January 21, 2018

Archives for October 2012

Fundamental or superficial?

Tall buildings in LondonSometimes coaching or consultancy clients comment on the depth of the work we are doing, the suggestion being that they find it unusual to be operating beneath the everyday.

But the thing is…

Unless we seek to understand our world at a fundamental, first principles level, we really can’t be sure we’re on solid ground. We can’t be sure we’re building on firm foundations.

The only way to have certainty is to start from fundamental simplicities. Some of them may be contradictory of course, but then peace comes from balancing the contradictions.

This need to balance opposites is often obvious at the deep level, whereas in the superficial, we may fool ourselves into thinking there is a single right answer.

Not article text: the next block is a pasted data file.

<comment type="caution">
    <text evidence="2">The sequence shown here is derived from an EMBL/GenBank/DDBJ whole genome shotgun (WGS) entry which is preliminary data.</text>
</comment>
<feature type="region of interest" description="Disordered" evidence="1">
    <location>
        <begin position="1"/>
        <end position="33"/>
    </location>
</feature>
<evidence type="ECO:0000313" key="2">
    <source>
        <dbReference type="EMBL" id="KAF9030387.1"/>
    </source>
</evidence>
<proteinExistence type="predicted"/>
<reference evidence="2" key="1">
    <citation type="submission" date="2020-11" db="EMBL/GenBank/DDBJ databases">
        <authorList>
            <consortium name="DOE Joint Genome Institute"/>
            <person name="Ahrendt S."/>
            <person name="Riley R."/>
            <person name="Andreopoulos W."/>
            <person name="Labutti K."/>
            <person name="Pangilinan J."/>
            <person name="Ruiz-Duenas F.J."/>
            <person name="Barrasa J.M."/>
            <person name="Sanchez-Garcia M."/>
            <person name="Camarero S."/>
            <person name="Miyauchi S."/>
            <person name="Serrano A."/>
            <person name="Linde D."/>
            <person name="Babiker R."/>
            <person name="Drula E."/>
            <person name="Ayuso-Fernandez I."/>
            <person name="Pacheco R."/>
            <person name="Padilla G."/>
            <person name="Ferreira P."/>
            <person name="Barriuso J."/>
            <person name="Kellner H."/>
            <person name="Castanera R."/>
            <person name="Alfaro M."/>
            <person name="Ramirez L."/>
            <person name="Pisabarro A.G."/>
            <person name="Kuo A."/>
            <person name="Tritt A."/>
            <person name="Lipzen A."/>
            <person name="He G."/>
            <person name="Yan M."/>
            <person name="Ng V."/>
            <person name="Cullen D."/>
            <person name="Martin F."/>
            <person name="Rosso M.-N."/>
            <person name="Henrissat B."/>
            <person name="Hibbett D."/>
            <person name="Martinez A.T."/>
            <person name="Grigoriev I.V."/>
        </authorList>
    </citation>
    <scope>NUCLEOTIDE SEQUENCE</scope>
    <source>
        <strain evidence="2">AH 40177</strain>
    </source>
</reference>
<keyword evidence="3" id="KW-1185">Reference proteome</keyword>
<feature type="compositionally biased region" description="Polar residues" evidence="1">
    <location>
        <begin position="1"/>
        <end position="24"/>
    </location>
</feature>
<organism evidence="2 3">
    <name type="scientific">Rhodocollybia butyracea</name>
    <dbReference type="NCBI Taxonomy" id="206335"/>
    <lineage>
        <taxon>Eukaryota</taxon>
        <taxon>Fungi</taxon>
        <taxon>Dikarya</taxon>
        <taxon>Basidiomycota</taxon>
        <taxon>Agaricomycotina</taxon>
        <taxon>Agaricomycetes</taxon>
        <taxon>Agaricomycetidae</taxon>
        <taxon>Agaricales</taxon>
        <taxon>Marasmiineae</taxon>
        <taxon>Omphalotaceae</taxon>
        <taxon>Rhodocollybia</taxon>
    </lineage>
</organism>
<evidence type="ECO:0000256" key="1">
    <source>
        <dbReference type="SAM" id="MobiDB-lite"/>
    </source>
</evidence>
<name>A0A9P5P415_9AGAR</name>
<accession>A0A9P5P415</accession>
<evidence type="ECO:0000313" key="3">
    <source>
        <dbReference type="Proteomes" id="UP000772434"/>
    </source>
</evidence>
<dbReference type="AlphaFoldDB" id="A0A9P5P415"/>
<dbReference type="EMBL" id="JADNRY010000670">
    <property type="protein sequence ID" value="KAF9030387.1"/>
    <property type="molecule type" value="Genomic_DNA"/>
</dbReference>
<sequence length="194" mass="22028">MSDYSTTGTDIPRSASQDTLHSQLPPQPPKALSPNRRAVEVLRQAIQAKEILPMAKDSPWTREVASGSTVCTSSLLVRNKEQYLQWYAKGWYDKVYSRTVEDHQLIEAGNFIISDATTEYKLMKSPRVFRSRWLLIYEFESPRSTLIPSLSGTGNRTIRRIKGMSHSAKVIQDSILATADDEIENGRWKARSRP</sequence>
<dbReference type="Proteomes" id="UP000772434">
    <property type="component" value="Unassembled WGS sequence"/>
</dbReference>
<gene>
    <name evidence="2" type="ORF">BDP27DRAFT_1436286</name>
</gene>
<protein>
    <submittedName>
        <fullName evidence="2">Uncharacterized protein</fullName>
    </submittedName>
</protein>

Mastery comes from handling the fundamentals well.

Our unconscious can’t tell the difference

Woman making an emphatic pointI knew it was a slip as soon as I said it…

I’m sat having coffee and a catch-up with a friend. Getting a little too carried away talking about an issue with a third party, I express some annoyance. My friend on the other side of the table listens sympathetically, but I notice him flinch a little when there’s a little hardness in my words—not directed at him, at least not literally, but as part of what I’m saying about the other—in fact, as if to the other.

You see…

His unconscious mind can’t tell the difference between something said about someone else and something said about him. It responds in the same way. It’s only his conscious mind that says, “It’s OK. It’s about someone else.” (At least, I hope it does.)

Here’s what I learned…

If you need to recount a story in which you say something that’s hard to hear, make sure you break eye contact with your listener at that moment so that the remark is directed away from them. If you have to recount harsh words, say them to empty space.

In fact, it’s not a great idea anyway, for the same underlying reason…